Stuck: Something is limiting your moment. Any of your present foes can spend your stuck to end your movement (before or during your movement).
Shrine: A shrine is structure that serves as a divine conduit. Each shrine is devoted to a specific god. Shrines generally range in size from a piece of furniture to a huge building, but they can be much larger or smaller. Shrines can be destroyed like any other feature of the environment, but doing so typically invokes the wrath of the god it represents and its followers. Anyone can touch a shrine to gain its bonus as long as he is not despised by that god. You don’t need levels in the Faith theme to use a shrine.
Slow: The distance you can move goes down 1 step, which halves the distance you can travel. For example, the distance you can move might fall from Close (5 spaces) to Near (3 spaces). If you already move a Near distance and you are slowed, you can’t move at all.
Small: A small creature is approximately the size of a human child. It occupies a 3-foot area.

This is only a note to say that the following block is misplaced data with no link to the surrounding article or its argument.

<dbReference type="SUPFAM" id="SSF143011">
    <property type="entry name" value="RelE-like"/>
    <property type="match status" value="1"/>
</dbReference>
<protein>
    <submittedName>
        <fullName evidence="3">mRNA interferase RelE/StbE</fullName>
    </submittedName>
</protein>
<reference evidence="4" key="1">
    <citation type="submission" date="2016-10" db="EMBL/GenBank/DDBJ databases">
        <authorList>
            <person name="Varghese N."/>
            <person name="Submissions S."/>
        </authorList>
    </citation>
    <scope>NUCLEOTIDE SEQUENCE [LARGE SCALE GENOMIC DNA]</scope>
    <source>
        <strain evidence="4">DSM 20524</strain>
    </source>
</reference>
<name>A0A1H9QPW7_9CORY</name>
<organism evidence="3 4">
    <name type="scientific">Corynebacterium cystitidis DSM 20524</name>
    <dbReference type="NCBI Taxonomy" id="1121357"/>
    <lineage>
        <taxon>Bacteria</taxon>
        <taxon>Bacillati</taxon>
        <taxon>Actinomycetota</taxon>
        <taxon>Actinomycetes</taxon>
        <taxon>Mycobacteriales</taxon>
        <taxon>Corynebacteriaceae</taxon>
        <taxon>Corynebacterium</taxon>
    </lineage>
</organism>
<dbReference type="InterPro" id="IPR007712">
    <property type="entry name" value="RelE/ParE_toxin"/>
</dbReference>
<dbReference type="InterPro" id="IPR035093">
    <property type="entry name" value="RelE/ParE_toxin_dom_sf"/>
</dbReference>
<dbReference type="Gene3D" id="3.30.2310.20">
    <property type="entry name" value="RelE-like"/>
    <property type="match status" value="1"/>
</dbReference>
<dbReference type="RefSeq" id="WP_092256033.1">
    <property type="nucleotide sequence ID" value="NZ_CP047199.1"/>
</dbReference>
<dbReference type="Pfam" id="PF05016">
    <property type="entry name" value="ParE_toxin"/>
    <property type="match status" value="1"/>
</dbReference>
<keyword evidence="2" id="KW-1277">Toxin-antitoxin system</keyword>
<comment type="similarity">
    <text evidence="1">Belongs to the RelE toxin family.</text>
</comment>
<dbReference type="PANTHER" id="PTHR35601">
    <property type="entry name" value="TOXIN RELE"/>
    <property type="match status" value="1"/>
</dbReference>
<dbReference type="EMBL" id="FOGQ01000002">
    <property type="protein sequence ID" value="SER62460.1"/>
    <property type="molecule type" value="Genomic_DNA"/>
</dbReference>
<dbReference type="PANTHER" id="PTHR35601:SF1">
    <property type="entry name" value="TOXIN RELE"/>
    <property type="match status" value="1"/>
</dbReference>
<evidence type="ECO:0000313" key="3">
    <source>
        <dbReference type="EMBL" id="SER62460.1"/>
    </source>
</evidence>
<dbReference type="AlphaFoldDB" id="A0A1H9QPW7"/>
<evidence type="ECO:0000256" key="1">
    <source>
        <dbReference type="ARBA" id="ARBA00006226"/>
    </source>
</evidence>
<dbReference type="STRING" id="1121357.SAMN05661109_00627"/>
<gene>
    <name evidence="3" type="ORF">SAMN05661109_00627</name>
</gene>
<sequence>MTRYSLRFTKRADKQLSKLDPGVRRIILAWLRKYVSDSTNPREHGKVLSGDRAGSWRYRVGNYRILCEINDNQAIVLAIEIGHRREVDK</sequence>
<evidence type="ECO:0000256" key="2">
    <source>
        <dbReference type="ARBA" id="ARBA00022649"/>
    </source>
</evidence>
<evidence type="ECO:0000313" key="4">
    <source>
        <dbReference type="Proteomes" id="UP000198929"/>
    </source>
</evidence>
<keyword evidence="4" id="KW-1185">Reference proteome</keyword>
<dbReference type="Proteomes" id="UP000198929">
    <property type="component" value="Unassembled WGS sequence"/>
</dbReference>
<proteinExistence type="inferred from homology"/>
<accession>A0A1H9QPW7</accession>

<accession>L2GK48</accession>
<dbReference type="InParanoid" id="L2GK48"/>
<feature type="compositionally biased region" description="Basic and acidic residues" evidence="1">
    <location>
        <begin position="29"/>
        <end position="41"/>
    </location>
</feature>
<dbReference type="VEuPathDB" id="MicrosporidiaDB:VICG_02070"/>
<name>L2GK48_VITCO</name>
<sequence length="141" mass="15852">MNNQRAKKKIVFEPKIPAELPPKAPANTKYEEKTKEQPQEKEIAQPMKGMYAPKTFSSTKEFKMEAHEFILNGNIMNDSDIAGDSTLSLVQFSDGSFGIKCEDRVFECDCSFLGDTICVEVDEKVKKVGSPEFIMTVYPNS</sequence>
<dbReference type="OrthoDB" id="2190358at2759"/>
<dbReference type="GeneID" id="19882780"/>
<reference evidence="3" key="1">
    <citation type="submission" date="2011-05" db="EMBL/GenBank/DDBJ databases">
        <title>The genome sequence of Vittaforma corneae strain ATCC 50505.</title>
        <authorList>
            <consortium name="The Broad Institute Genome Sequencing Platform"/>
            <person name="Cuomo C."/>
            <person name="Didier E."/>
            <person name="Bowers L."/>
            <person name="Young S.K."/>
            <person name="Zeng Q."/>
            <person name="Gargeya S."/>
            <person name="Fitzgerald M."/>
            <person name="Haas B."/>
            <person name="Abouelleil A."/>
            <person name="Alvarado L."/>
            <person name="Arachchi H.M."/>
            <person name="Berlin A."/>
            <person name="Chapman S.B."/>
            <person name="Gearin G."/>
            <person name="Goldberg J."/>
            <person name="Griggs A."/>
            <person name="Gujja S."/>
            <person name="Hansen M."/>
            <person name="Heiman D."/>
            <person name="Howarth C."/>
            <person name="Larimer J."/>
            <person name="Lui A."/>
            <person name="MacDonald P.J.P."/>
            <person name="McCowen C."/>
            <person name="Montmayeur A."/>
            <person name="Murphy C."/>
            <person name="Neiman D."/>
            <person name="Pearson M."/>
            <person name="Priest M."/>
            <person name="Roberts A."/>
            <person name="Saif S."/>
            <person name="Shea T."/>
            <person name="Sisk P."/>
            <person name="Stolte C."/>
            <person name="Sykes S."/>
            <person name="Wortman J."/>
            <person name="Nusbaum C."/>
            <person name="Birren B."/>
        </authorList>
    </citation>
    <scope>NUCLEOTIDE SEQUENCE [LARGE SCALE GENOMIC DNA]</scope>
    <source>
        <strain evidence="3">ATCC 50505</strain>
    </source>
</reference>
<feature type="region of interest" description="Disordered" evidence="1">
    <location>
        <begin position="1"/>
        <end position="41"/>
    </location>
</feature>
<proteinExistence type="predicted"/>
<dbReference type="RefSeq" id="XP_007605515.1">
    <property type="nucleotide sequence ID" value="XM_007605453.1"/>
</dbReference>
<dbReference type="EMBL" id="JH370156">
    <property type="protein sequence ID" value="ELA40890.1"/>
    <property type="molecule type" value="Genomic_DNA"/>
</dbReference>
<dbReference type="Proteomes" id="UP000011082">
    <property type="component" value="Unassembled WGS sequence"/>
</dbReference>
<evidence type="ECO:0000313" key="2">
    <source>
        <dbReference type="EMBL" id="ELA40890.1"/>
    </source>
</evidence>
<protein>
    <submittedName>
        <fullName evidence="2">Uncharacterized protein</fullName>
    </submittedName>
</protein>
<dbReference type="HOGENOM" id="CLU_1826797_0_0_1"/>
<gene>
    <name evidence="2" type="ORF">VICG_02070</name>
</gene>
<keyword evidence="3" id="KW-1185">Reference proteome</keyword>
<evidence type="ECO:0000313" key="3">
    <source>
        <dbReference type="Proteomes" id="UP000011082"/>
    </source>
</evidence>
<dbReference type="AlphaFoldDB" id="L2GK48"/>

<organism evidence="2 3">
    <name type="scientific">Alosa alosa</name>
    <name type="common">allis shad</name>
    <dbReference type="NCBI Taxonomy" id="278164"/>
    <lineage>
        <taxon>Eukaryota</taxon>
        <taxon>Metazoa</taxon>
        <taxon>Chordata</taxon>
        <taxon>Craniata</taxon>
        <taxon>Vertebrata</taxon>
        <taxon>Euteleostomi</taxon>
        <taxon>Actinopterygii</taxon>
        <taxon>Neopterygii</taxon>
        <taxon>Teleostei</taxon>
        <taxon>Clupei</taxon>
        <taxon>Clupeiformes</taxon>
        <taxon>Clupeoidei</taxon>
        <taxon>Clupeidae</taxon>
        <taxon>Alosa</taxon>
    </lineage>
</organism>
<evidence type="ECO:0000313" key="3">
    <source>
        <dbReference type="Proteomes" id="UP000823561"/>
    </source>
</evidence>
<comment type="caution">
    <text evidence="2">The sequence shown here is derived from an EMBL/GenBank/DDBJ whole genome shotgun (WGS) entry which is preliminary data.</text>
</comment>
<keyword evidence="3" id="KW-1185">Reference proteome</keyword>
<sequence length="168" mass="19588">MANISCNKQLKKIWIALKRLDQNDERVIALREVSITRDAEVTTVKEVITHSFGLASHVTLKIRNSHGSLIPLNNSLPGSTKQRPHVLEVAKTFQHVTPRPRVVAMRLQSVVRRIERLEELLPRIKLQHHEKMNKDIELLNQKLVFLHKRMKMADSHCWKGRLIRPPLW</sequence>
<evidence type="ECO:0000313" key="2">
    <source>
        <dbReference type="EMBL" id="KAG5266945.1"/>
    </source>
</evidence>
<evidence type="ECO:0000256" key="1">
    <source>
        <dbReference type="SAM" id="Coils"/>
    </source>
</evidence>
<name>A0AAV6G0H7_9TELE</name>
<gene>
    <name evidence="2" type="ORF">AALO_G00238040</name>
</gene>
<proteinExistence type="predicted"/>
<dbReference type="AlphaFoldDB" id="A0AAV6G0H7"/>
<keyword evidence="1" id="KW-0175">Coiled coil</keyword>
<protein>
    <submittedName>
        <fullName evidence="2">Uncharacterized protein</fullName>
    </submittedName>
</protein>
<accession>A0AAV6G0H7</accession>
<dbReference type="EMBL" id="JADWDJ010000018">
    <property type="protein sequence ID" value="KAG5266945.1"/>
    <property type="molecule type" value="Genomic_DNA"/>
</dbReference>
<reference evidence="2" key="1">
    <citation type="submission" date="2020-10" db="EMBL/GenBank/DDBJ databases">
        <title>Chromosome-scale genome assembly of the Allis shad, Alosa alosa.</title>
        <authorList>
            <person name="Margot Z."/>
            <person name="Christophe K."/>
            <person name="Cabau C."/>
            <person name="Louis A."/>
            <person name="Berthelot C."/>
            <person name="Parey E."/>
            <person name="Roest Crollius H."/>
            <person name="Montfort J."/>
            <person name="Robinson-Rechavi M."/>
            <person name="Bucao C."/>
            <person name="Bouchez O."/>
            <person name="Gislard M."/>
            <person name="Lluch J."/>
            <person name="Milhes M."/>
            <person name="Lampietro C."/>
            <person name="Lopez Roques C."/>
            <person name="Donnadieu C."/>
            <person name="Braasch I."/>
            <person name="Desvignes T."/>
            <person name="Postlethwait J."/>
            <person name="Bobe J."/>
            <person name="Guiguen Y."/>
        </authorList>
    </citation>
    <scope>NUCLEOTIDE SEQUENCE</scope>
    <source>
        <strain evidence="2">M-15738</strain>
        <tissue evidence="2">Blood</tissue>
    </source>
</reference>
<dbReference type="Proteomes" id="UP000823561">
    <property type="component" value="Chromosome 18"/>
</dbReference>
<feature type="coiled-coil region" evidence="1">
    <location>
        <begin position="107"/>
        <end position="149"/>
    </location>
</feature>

Soak: Soak counts as life with a few exceptions: soak can’t be healed, it wears off after about 1 minute, and you always lose soak before losing life. Soak can exceed your maximum life, but you can only have one source of soak at a time; if you gain soak from multiple sources, keep whichever one gives you the most soak.
Stun: Stunned creatures can’t act. They remain standing and can still hold onto items while stunned, but they stop doing anything that’s more complicated than that (climbing, casting a spell, holding aloft something heavy, etc).
Surprised: If you attack a creature that has no way of knowing that you are going to attack it (you strike from the shadows, you attack a sleeping creature, you attack a creature that completely trusts you, etc), that creature is considered surprised by you for 1 turn. Increase your attack rolls against creatures that you surprise.
Temporary Trait: A temporary trait is a trait that you have under special circumstances, or for a short period of time. Temporary traits do not affect your level. You do not have to distribute temporary traits evenly between combat, exploration, and interaction; you can distribute them as unevenly as you want.
Terror: When a creature becomes terrified, it immediately moves in a safe path in order to get as far away as possible from the thing that it fears. While terrified, it can’t willingly move closer to the thing that it fears or attack it.
Tiny: A tiny creature is the size of a housecat or smaller. It occupies a 1-foot area or less.
Wall: A wall is some sort of barrier. A wall can be any number of spaces long. By default, walls are 1 space high. Walls exist in the border between spaces. They don’t have to form a straight line and they can’t form a loop.